Reviewed by Torrie Jay White | April 26, 2022
Black Lawrence Press, 2021
Paperback, 102 pages, $19.95
“I would characterize myself,” Deborah Thompson writes in the introduction to her book of essays, Animal Disorders, published by Black Lawrence Press in September of 2021, “as having a fairly representative case of early-stage animal disorder.” The title is a blanket term for the conflicting, contradictory, and unexamined beliefs and practices that twenty-century, middle-class America brings to bear on its relationship with animals. And these essays are Thompson’s attempt to bring clarity to these uncomfortable contradictions, contradictions that reared, largely, in the wake of her husband’s untimely death and her cascading grief.
This collection is not, as I expected after reading the introduction she wrote, a series of arguments on the ethical ramifications of commodifying and consuming animals. Instead, it’s an empathetic, compassionate, and thoughtful exploration of the messy middle we humans have created in our attempts to love, admire, and live alongside the animal kingdom. Thompson uses herself as a test and case study to ask uncomfortable and often unsettling questions. How can she eschew the long-term study of radiation conducted on laboratory beagles at the college where she teaches, when her husband benefited from radiation therapy during his battle with aggressive cancer? Where is the line between loving ownership and animal hoarding—and how close does she come when she combs her local shelter’s page for new dogs to adopt? Does her vegetarianism mean anything if she feeds her dogs meat-based kibble? And what about animal testing when, as she admits, “I do want my drugs tested on mice at least, and possibly on dogs, since the latter are much better models of human physiology. But not on my own dogs” (p. 90)?
These questions and more coalesce around the larger and transformative experience of losing her husband, at age thirty-eight, to an unexpected and fast-growing cancer. The book is structured to operate like a tunnel: the first essays introducing what she means when she talks about “animal disorders,” the middle ones moving, evocatively, through meditations on death, grief, and healing, while the essays at the tail end personalize and concretize the questions she raises at the beginning. Like all collections, some essays are more emotionally engaging than others. The opening essay, “Consider the Hamster,” is information-dense, her own experience as a pre-teen hamster owner secondary to a broader academic argument, while “The Blue Heron Returns” and “See Monkey Dance, Make Good Photo” each pulse with a tenderness and surrealism of grief. Each of the ten essays asks the reader, to one degree or another, to confront the discomfort of animal consumption, be it burger eating, hamster owning, dog testing, or tiger hoarding, but none does this better than “The Other Thompson.” In this essay, Deborah Thompson attempts to make sense of Ohio-based, exotic animal owner Terry Thompson’s decision to open the pens corralling his lions, tigers, and bears, cover himself with the carcass of a dead chicken, and shoot himself in the head. “Obviously, I’ve been projecting onto the other Thompson,” she writes, “but…I believe he loved them in the most tragically, pathologically dysfunctional of ways, with the ultimate impossible love, unrequited and unrequitable…Maybe, feeling caged himself, he over-identified with them, and wanted to give them the taste of wild freedom, at least for one brief moment, that he could never have. Because nothing will cage you more absolutely than keeping exotic animals” (p. 79). Though she says elsewhere that she, as an inveterate dog owner and lover, won’t turn a too critical eye on dog ownership, the questions linger in these pages: where is the line between owning and caging, between pet and beast, between love and pathology?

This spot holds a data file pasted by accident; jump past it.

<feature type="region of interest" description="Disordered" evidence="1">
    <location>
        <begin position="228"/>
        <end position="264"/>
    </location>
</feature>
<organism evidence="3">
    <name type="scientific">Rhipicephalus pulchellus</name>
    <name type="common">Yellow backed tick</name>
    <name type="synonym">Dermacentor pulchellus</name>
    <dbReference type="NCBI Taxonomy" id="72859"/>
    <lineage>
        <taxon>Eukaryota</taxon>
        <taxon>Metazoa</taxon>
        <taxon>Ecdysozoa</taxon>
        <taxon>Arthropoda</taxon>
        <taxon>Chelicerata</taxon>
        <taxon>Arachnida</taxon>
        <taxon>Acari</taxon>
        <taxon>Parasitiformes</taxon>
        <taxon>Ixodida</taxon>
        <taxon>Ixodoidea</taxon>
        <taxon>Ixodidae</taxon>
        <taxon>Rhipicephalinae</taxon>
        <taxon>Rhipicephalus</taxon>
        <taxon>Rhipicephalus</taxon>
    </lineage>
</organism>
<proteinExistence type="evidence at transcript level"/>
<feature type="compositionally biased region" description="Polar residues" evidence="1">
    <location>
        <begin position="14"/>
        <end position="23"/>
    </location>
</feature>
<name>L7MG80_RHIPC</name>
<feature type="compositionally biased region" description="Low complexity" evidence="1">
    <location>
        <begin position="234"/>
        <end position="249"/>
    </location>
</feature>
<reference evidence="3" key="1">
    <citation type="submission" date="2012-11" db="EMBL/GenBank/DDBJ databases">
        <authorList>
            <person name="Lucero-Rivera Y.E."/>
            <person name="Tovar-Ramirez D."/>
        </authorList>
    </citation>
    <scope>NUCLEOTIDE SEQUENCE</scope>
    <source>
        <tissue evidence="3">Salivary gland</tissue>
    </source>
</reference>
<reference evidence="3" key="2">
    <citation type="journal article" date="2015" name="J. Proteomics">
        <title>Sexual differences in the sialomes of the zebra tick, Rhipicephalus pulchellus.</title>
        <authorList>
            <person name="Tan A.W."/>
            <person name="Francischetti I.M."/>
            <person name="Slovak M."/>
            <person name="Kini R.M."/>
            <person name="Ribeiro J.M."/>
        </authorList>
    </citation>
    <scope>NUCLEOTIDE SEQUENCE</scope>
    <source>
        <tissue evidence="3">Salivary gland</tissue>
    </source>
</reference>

Without forcing a debate, she holds her reader a flame, but when I closed the book, I felt I’d read something meaningful about how to hold life, longing, and loss together in one hand. No essay is too much about one thing, so they all felt searching, discomforting, but ultimately kind. These questions of power are complex, but they are also laced with love. As Thompson puts it, “One animal advocacy group says that you can enjoy animals without enslaving them…but what’s missing in their version is the greediness of touch. Just to hold, in your palm, a beating-hearted thing, soft and warm, furry and nervous. To smooth its angora fur with your fingertips to calm it, to feel so in touch with its slowing beats that the [animal] itself becomes a heart in your hands. To feel your fingers wrap around it and call it your own.”
ABOUT THE AUTHOR
Deborah Thompson is a Professor of English at Colorado State University, where she teaches literature and creative non-fiction. She has published numerous creative and critical essays, and has won the Missouri Review and Iowa Review awards in creative nonfiction, as well as a Pushcart prize. She is the author of Pretzel, Houdini, and Olive: Essays on the Dogs of my Life, published by Red Hen Press, and is working on a nonfiction book on mythologies of dogs in American culture.
ABOUT THE REVIEWER
Torrie Jay White writes about identity, pain, and our place within the world. Her short fiction has appeared in literary journals in both the U.S. and U.K., and she recently completed her first novel. Born and raised in Minnesota, she lives in Minneapolis with her small family. torriejaywhite.com